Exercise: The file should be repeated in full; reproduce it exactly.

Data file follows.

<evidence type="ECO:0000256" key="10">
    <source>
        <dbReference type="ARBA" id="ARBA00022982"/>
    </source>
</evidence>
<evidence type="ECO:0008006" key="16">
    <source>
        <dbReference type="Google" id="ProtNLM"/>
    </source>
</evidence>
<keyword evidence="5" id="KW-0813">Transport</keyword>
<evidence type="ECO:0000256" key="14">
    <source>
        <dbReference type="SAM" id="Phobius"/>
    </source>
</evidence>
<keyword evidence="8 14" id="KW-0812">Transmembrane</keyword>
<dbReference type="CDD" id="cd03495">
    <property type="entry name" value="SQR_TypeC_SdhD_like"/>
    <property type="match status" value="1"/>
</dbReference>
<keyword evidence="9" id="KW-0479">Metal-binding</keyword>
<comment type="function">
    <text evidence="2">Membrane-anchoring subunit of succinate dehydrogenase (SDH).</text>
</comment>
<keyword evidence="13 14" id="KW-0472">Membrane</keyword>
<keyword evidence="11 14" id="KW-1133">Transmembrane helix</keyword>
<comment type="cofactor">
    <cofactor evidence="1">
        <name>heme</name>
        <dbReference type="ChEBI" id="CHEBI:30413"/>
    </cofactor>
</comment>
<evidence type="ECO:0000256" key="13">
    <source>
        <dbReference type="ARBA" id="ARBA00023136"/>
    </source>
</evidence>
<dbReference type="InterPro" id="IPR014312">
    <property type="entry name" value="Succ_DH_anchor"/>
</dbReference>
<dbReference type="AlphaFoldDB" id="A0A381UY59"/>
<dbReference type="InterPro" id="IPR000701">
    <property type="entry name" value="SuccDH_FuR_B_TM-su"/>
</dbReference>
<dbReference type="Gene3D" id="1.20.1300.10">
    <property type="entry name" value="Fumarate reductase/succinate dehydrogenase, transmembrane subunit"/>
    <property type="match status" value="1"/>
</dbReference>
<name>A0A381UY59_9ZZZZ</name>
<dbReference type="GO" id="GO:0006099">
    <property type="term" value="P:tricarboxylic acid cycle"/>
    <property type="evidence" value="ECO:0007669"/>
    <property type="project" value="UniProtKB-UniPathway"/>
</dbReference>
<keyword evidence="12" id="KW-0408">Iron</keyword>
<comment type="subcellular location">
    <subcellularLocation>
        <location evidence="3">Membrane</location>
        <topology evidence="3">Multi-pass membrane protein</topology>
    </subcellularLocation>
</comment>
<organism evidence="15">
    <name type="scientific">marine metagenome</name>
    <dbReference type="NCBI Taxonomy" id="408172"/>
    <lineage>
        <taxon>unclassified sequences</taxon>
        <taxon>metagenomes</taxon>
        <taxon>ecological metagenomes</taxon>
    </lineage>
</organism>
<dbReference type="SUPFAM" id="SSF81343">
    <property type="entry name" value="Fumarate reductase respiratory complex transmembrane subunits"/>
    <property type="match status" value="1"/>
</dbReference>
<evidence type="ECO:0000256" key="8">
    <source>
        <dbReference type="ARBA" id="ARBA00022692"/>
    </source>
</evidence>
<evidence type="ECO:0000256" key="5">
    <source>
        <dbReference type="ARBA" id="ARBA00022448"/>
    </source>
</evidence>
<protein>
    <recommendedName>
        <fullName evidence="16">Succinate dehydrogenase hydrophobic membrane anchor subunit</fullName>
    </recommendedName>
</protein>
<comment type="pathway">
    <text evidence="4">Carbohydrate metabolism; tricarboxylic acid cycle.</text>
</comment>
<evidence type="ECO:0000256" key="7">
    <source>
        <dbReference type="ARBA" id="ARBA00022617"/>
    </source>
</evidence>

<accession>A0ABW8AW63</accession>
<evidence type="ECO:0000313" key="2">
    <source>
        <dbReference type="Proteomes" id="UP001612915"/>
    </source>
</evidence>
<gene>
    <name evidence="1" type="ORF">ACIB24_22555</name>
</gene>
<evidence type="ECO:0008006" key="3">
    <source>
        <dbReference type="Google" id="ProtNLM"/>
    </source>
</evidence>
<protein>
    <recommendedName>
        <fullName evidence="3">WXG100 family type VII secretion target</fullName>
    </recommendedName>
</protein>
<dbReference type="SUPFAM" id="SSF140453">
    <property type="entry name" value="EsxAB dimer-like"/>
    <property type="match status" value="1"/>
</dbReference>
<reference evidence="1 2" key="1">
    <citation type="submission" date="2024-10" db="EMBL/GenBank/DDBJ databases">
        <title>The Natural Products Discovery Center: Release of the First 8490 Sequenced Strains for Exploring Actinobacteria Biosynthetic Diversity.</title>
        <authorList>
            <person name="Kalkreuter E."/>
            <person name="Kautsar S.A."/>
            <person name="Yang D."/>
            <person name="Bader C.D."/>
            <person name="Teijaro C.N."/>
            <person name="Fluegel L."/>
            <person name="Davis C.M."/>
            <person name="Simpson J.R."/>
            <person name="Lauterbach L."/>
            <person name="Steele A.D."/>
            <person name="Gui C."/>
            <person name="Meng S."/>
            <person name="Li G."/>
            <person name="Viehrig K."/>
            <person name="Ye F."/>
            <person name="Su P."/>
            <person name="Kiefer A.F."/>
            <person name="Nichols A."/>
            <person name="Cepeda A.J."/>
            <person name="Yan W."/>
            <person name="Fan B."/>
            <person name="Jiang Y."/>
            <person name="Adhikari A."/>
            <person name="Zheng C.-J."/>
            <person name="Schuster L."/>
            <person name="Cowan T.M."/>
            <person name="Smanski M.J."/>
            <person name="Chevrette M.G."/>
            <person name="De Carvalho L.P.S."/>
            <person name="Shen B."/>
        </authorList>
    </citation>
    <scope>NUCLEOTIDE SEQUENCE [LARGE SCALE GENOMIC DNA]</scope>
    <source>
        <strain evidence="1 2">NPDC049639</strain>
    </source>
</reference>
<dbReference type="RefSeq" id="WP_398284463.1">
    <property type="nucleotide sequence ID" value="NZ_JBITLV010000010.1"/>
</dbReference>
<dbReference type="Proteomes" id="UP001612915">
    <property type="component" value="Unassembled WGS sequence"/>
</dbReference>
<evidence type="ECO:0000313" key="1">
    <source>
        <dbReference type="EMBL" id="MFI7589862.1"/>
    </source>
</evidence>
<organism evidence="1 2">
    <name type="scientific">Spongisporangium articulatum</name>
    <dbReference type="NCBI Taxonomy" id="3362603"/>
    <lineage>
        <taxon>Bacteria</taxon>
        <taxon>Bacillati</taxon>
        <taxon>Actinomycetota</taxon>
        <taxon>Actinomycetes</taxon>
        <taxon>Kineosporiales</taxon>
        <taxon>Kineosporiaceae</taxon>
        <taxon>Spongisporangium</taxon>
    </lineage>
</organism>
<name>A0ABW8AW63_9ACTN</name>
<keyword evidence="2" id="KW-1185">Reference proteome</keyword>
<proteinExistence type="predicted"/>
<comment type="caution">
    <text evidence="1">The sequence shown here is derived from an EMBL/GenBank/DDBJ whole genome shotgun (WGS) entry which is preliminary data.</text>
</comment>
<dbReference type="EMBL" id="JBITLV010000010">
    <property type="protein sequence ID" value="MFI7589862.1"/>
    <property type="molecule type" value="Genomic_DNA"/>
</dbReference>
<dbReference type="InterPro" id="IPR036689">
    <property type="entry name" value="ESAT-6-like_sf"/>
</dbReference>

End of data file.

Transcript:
<evidence type="ECO:0000256" key="10">
    <source>
        <dbReference type="ARBA" id="ARBA00022982"/>
    </source>
</evidence>
<evidence type="ECO:0008006" key="16">
    <source>
        <dbReference type="Google" id="ProtNLM"/>
    </source>
</evidence>
<keyword evidence="5" id="KW-0813">Transport</keyword>
<evidence type="ECO:0000256" key="14">
    <source>
        <dbReference type="SAM" id="Phobius"/>
    </source>
</evidence>
<keyword evidence="8 14" id="KW-0812">Transmembrane</keyword>
<dbReference type="CDD" id="cd03495">
    <property type="entry name" value="SQR_TypeC_SdhD_like"/>
    <property type="match status" value="1"/>
</dbReference>
<keyword evidence="9" id="KW-0479">Metal-binding</keyword>
<comment type="function">
    <text evidence="2">Membrane-anchoring subunit of succinate dehydrogenase (SDH).</text>
</comment>
<keyword evidence="13 14" id="KW-0472">Membrane</keyword>
<keyword evidence="11 14" id="KW-1133">Transmembrane helix</keyword>
<comment type="cofactor">
    <cofactor evidence="1">
        <name>heme</name>
        <dbReference type="ChEBI" id="CHEBI:30413"/>
    </cofactor>
</comment>
<evidence type="ECO:0000256" key="13">
    <source>
        <dbReference type="ARBA" id="ARBA00023136"/>
    </source>
</evidence>
<dbReference type="InterPro" id="IPR014312">
    <property type="entry name" value="Succ_DH_anchor"/>
</dbReference>
<dbReference type="AlphaFoldDB" id="A0A381UY59"/>
<dbReference type="InterPro" id="IPR000701">
    <property type="entry name" value="SuccDH_FuR_B_TM-su"/>
</dbReference>
<dbReference type="Gene3D" id="1.20.1300.10">
    <property type="entry name" value="Fumarate reductase/succinate dehydrogenase, transmembrane subunit"/>
    <property type="match status" value="1"/>
</dbReference>
<name>A0A381UY59_9ZZZZ</name>
<dbReference type="GO" id="GO:0006099">
    <property type="term" value="P:tricarboxylic acid cycle"/>
    <property type="evidence" value="ECO:0007669"/>
    <property type="project" value="UniProtKB-UniPathway"/>
</dbReference>
<keyword evidence="12" id="KW-0408">Iron</keyword>
<comment type="subcellular location">
    <subcellularLocation>
        <location evidence="3">Membrane</location>
        <topology evidence="3">Multi-pass membrane protein</topology>
    </subcellularLocation>
</comment>
<organism evidence="15">
    <name type="scientific">marine metagenome</name>
    <dbReference type="NCBI Taxonomy" id="408172"/>
    <lineage>
        <taxon>unclassified sequences</taxon>
        <taxon>metagenomes</taxon>
        <taxon>ecological metagenomes</taxon>
    </lineage>
</organism>
<dbReference type="SUPFAM" id="SSF81343">
    <property type="entry name" value="Fumarate reductase respiratory complex transmembrane subunits"/>
    <property type="match status" value="1"/>
</dbReference>
<evidence type="ECO:0000256" key="8">
    <source>
        <dbReference type="ARBA" id="ARBA00022692"/>
    </source>
</evidence>
<evidence type="ECO:0000256" key="5">
    <source>
        <dbReference type="ARBA" id="ARBA00022448"/>
    </source>
</evidence>
<protein>
    <recommendedName>
        <fullName evidence="16">Succinate dehydrogenase hydrophobic membrane anchor subunit</fullName>
    </recommendedName>
</protein>
<comment type="pathway">
    <text evidence="4">Carbohydrate metabolism; tricarboxylic acid cycle.</text>
</comment>
<evidence type="ECO:0000256" key="7">
    <source>
        <dbReference type="ARBA" id="ARBA00022617"/>
    </source>
</evidence>

<accession>A0ABW8AW63</accession>
<evidence type="ECO:0000313" key="2">
    <source>
        <dbReference type="Proteomes" id="UP001612915"/>
    </source>
</evidence>
<gene>
    <name evidence="1" type="ORF">ACIB24_22555</name>
</gene>
<evidence type="ECO:0008006" key="3">
    <source>
        <dbReference type="Google" id="ProtNLM"/>
    </source>
</evidence>
<protein>
    <recommendedName>
        <fullName evidence="3">WXG100 family type VII secretion target</fullName>
    </recommendedName>
</protein>
<dbReference type="SUPFAM" id="SSF140453">
    <property type="entry name" value="EsxAB dimer-like"/>
    <property type="match status" value="1"/>
</dbReference>
<reference evidence="1 2" key="1">
    <citation type="submission" date="2024-10" db="EMBL/GenBank/DDBJ databases">
        <title>The Natural Products Discovery Center: Release of the First 8490 Sequenced Strains for Exploring Actinobacteria Biosynthetic Diversity.</title>
        <authorList>
            <person name="Kalkreuter E."/>
            <person name="Kautsar S.A."/>
            <person name="Yang D."/>
            <person name="Bader C.D."/>
            <person name="Teijaro C.N."/>
            <person name="Fluegel L."/>
            <person name="Davis C.M."/>
            <person name="Simpson J.R."/>
            <person name="Lauterbach L."/>
            <person name="Steele A.D."/>
            <person name="Gui C."/>
            <person name="Meng S."/>
            <person name="Li G."/>
            <person name="Viehrig K."/>
            <person name="Ye F."/>
            <person name="Su P."/>
            <person name="Kiefer A.F."/>
            <person name="Nichols A."/>
            <person name="Cepeda A.J."/>
            <person name="Yan W."/>
            <person name="Fan B."/>
            <person name="Jiang Y."/>
            <person name="Adhikari A."/>
            <person name="Zheng C.-J."/>
            <person name="Schuster L."/>
            <person name="Cowan T.M."/>
            <person name="Smanski M.J."/>
            <person name="Chevrette M.G."/>
            <person name="De Carvalho L.P.S."/>
            <person name="Shen B."/>
        </authorList>
    </citation>
    <scope>NUCLEOTIDE SEQUENCE [LARGE SCALE GENOMIC DNA]</scope>
    <source>
        <strain evidence="1 2">NPDC049639</strain>
    </source>
</reference>
<dbReference type="RefSeq" id="WP_398284463.1">
    <property type="nucleotide sequence ID" value="NZ_JBITLV010000010.1"/>
</dbReference>
<dbReference type="Proteomes" id="UP001612915">
    <property type="component" value="Unassembled WGS sequence"/>
</dbReference>
<evidence type="ECO:0000313" key="1">
    <source>
        <dbReference type="EMBL" id="MFI7589862.1"/>
    </source>
</evidence>
<organism evidence="1 2">
    <name type="scientific">Spongisporangium articulatum</name>
    <dbReference type="NCBI Taxonomy" id="3362603"/>
    <lineage>
        <taxon>Bacteria</taxon>
        <taxon>Bacillati</taxon>
        <taxon>Actinomycetota</taxon>
        <taxon>Actinomycetes</taxon>
        <taxon>Kineosporiales</taxon>
        <taxon>Kineosporiaceae</taxon>
        <taxon>Spongisporangium</taxon>
    </lineage>
</organism>
<name>A0ABW8AW63_9ACTN</name>
<keyword evidence="2" id="KW-1185">Reference proteome</keyword>
<proteinExistence type="predicted"/>
<comment type="caution">
    <text evidence="1">The sequence shown here is derived from an EMBL/GenBank/DDBJ whole genome shotgun (WGS) entry which is preliminary data.</text>
</comment>
<dbReference type="EMBL" id="JBITLV010000010">
    <property type="protein sequence ID" value="MFI7589862.1"/>
    <property type="molecule type" value="Genomic_DNA"/>
</dbReference>
<dbReference type="InterPro" id="IPR036689">
    <property type="entry name" value="ESAT-6-like_sf"/>
</dbReference>